CHRIS GRIVAS FOR THE HOYA
CHRIS GRIVAS FOR THE HOYA

For many people, one of the draws of going to school in Washington, D.C., is the city’s rich cultural history. There are more galleries and private collections within this 10-mile square than can be fathomed, though most visitors and students rarely look beyond the well-known and expansive museums on the National Mall. Of all the smaller collections throughout the city, one that shines through with a unique perspective and one-of-a-kind artistic collections is the Dumbarton Oaks Research Library and Collection, located right here in Georgetown.

What makes Dumbarton stand out from the rest is its focus on its collections. Instead of drawing work from every major period of art history, as most larger museums do, Dumbarton Oaks features a highly specialized collection of Byzantine and pre-Columbian art as well as that of the European masters. The works of Byzantium and South America are some of the most influential in history, and rarely do they receive as much attention and focus as they do at Dumbarton. The gallery also features rotating special exhibitions that highlight these underrepresented eras, including its current exhibit,  “Lasting Impressions: Body Art in the Ancient Americas.”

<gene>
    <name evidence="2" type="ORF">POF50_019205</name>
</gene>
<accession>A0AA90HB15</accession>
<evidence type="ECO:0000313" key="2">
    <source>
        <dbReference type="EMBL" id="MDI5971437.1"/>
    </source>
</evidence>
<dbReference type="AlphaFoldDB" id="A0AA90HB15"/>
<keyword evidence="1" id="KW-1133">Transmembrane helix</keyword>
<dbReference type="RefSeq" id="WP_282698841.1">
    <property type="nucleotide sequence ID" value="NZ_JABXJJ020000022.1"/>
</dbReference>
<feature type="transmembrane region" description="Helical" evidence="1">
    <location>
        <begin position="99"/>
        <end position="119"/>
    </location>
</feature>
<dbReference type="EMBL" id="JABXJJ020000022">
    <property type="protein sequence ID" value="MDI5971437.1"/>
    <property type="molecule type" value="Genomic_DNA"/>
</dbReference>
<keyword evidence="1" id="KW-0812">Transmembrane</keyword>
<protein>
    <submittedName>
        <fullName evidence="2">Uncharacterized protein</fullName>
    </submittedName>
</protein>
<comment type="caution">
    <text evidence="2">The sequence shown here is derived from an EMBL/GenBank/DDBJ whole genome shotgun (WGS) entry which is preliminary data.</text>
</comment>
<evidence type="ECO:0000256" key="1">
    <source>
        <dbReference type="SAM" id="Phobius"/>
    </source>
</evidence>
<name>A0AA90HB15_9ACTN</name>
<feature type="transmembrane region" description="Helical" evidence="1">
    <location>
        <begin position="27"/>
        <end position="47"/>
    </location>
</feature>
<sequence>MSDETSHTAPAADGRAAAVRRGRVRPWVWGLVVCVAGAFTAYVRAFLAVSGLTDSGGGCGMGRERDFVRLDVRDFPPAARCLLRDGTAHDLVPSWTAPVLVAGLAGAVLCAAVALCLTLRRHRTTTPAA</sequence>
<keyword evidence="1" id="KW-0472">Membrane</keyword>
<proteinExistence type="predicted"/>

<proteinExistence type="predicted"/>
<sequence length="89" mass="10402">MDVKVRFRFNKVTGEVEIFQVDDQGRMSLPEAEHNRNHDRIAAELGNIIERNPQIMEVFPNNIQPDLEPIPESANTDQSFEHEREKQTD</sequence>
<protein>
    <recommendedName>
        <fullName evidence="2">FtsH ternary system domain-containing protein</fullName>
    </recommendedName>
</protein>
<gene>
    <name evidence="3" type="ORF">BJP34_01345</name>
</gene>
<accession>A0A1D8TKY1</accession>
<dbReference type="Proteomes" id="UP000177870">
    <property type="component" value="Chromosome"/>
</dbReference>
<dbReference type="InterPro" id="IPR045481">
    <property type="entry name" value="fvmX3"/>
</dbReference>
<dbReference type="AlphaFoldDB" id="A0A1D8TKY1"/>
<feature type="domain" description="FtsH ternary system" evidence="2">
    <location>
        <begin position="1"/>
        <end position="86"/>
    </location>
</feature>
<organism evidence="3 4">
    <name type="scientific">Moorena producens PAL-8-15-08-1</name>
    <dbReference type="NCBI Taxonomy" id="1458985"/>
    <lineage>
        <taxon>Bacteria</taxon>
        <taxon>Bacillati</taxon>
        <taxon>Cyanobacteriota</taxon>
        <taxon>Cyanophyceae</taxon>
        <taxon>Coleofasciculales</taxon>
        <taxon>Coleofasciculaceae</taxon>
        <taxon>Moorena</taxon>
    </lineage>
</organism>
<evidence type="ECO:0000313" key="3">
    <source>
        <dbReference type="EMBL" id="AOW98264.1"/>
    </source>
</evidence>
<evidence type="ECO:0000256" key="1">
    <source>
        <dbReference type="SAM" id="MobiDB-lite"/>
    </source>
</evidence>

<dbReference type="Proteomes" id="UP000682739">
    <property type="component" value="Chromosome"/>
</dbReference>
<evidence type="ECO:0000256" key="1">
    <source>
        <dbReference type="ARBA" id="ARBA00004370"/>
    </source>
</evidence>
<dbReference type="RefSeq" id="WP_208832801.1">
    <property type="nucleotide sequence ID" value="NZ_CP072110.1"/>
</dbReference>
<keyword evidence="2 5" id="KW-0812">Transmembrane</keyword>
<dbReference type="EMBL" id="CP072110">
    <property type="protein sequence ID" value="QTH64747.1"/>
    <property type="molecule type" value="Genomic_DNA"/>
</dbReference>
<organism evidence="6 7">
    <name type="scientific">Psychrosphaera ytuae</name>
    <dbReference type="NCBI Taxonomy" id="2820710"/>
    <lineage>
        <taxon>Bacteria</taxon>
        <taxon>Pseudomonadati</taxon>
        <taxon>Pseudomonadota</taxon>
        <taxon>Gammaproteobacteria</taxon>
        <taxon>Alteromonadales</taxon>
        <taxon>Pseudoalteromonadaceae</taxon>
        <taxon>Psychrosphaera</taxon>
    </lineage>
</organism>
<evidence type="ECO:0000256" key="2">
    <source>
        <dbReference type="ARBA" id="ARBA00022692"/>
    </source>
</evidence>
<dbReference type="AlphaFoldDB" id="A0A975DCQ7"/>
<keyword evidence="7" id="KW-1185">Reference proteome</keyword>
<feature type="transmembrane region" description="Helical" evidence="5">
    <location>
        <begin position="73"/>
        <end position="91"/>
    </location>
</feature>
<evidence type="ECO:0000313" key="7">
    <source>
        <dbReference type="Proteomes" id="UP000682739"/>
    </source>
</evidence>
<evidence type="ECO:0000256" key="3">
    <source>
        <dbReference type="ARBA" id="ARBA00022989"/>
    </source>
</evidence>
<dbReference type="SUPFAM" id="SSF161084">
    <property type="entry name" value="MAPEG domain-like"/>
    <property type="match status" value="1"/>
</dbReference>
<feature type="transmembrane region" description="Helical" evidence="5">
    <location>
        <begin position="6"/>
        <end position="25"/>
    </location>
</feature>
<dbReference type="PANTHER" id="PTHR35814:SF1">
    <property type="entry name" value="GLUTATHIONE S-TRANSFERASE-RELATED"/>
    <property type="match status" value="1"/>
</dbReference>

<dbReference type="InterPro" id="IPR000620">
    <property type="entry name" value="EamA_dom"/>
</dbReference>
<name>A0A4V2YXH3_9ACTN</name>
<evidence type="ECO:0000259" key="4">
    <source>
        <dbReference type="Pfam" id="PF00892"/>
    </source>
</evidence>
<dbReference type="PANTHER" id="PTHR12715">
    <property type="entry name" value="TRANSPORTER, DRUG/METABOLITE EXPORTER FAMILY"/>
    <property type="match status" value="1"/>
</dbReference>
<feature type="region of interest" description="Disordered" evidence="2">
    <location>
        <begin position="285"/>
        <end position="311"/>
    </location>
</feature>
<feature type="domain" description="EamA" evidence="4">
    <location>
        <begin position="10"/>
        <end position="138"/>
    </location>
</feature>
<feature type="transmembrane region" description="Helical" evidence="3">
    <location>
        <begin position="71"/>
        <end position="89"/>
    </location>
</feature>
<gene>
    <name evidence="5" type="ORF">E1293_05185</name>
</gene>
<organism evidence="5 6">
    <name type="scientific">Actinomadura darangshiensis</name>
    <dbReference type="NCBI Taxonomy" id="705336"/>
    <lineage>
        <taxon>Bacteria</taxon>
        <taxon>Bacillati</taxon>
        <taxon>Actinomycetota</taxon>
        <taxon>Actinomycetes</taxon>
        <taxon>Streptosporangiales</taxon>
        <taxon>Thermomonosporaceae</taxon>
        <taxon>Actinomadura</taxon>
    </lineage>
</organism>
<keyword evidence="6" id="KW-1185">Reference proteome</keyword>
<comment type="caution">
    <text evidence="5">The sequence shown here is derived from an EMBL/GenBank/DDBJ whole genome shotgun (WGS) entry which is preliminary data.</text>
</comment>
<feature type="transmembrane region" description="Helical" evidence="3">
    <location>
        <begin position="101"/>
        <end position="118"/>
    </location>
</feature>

Another aspect of the Dumbarton Oaks collection that makes it so special is its location within residential Georgetown, a short 20-minute walk from the front gates. The beautiful Federal-style house was purchased by Robert Woods Bliss and his wife in 1920, and they expanded on it throughout their lives to accommodate their growing collection. Arguably the most impressive part of the house, however, is the garden, which has been meticulously cultivated and maintained since the Blisses donated the house to Harvard in 1940.

Dumbarton Oaks is a place where not only to view art and culture, but also to study them. According to the museum’s website, “Dumbarton Oaks is a research institute of Harvard Universtiy that exists to further and publish research …  in numerous overlooked areas of study beyond those highlighted in the collections, including Slavic and Near Eastern Studies, Andean South America and the unique Garden and Landscape Studies program, which focuses on ‘garden history, landscape architecture and related disciplines.'”

So if you are looking for a way to spend an afternoon surrounded by artistic beauty without making the trek into the city, look no further than the beautiful Dumbarton Oaks Collection.

For hours and more information about the history of the gallery, visit doaks.org.

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